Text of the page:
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TitleTemporal variations of methane concentration and isotopic composition in groundwater of the St. Lawrence Lowlands, eastern Canada
AuthorRivard, C; Bordeleau, G; Lavoie, D; Lefebvre, R; Malet, X
SourceHydrogeology Journal vol. 26, 2, 2018 p. 533-551, (Open Access)
Alt SeriesNatural Resources Canada, Contribution Series 20182043
PublisherSpringer Verlag
Mediapaper; on-line; digital
File formatpdf
ProgramShale Gas - New Brunswick aquifers, Environmental Geoscience
Released2017 11 10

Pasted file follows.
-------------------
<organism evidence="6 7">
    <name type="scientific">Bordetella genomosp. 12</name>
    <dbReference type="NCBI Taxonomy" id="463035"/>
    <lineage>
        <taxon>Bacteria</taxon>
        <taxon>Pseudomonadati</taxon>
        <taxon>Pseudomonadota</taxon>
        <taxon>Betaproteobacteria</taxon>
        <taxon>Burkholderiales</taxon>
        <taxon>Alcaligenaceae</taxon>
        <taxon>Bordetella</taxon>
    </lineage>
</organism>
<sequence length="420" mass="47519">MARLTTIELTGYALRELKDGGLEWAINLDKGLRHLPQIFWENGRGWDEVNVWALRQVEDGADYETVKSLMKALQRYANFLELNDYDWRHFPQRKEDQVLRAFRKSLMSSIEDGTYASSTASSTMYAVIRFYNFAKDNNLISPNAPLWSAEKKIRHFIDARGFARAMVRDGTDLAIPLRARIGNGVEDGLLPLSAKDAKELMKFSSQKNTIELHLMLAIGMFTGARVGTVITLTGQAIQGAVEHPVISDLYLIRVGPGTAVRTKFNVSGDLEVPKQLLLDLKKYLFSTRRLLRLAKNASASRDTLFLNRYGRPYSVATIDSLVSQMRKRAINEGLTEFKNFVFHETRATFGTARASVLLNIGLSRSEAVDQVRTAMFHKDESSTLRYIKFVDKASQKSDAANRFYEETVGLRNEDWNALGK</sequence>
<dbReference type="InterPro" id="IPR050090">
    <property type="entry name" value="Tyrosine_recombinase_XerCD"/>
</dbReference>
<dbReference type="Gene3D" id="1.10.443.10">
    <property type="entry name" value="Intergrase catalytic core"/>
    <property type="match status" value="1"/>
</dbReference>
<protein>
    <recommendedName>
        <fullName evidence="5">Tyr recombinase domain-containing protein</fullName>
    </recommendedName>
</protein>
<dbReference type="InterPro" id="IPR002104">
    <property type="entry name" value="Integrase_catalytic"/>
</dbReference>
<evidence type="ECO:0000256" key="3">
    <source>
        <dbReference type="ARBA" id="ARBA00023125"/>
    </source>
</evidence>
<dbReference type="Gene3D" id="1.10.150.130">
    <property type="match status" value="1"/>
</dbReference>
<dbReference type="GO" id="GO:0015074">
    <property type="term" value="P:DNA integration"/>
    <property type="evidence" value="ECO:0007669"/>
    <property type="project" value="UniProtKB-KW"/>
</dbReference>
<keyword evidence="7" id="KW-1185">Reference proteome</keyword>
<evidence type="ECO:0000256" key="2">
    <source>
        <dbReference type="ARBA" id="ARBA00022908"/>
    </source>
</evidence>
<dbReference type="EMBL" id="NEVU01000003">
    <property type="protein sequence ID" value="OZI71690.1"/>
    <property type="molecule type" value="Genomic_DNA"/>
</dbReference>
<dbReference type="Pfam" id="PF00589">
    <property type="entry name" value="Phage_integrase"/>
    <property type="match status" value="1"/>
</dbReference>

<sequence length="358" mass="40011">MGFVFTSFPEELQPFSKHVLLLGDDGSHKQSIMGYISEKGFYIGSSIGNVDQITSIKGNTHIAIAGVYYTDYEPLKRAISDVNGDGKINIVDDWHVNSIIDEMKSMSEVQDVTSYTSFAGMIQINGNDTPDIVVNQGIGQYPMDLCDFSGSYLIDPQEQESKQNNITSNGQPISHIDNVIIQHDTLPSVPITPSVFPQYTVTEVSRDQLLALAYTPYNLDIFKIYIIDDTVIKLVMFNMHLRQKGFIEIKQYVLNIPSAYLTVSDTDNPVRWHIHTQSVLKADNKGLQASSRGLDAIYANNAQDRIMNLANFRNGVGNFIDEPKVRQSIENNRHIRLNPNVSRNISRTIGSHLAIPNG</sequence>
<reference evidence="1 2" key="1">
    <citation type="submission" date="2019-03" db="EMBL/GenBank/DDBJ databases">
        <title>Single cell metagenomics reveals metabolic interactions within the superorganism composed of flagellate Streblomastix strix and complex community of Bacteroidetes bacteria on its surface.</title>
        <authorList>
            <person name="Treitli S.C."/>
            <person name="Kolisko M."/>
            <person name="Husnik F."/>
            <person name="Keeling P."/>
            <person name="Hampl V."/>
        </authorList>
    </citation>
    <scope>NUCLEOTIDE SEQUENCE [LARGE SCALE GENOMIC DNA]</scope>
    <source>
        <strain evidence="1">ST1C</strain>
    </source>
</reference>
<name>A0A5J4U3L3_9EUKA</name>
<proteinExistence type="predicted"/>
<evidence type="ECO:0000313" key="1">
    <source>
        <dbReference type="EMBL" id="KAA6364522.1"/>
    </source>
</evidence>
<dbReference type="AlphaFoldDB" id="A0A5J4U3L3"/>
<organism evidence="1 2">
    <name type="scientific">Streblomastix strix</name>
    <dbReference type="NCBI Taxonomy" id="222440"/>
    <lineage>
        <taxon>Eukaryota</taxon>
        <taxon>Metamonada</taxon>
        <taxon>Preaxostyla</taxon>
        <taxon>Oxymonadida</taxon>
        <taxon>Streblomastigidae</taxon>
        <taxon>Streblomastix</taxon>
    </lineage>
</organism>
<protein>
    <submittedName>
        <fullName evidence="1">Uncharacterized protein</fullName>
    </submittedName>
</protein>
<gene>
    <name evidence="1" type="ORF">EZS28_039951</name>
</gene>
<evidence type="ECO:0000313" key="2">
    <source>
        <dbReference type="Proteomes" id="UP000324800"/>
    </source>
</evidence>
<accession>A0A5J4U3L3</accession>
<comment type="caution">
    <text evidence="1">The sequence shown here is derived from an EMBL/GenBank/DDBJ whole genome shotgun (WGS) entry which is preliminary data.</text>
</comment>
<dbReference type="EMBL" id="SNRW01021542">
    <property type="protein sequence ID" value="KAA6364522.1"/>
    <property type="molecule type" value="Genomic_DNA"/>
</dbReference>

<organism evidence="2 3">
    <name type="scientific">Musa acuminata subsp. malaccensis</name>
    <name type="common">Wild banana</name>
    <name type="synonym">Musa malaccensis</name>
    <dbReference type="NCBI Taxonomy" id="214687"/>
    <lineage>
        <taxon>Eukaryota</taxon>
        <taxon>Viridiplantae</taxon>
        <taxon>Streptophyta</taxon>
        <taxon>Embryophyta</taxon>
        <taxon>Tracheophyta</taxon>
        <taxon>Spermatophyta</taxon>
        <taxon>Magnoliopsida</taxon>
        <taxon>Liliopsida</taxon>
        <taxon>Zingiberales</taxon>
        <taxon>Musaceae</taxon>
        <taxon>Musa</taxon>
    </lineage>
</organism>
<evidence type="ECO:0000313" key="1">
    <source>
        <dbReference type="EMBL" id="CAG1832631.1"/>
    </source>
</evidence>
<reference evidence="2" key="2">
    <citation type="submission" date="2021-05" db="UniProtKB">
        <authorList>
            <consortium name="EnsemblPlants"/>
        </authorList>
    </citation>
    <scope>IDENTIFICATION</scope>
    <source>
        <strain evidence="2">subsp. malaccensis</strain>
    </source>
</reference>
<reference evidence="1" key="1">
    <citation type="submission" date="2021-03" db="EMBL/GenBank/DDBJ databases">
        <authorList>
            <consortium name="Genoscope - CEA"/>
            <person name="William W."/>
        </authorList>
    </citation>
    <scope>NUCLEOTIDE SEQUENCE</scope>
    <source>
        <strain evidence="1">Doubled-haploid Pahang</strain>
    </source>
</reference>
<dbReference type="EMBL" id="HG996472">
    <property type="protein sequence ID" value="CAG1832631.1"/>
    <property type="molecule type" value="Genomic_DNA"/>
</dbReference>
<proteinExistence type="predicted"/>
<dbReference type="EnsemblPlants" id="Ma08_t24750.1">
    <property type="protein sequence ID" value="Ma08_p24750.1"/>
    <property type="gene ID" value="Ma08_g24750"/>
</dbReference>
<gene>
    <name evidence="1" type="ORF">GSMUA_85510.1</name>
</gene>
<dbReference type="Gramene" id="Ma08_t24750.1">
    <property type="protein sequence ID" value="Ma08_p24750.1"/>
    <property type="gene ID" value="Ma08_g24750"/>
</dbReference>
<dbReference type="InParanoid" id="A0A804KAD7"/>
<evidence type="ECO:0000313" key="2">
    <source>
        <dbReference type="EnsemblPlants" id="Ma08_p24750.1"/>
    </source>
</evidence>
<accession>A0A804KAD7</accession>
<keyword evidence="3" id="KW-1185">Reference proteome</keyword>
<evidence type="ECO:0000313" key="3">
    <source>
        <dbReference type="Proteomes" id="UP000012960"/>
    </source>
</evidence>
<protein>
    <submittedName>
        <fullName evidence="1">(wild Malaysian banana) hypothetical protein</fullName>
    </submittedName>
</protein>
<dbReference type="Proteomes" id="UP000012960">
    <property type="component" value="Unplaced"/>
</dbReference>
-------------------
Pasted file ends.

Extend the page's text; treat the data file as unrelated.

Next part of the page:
AbstractDissolved methane concentrations in shallow groundwater are known to vary both spatially and temporally. The extent of these variations is poorly documented although this knowledge is critical for distinguishing natural fluctuations from anthropogenic impacts stemming from oil and gas activities. This issue was addressed as part of a groundwater research project aiming to assess the risk of shale gas development for groundwater quality over a 500-km2 area in the St. Lawrence Lowlands (Quebec, Canada). A specific study was carried out to define the natural variability of methane concentrations and carbon and hydrogen isotope ratios in groundwater, as dissolved methane is naturally ubiquitous in aquifers of this area. Monitoring was carried out over a period of up to 2.5Êyears in seven monitoring wells. Results showed that for a given well, using the same sampling depth and technique, methane concentrations can vary over time from 2.5 to 6 times relative to the lowest recorded value. Methane isotopic composition, which is a useful tool to distinguish gas origin, was found to be stable for most wells, but varied significantly over time in the two wells where methane concentrations are the lowest. The use of concentration ratios, as well as isotopic composition of methane and dissolved inorganic carbon (DIC), helped unravel the processes responsible for these variations. This study indicates that both methane concentrations and isotopic composition, as well as DIC isotopes, should be regularly monitored over at least 1Êyear to establish their potential natural variations prior to hydrocarbon development. © 2017, Crown.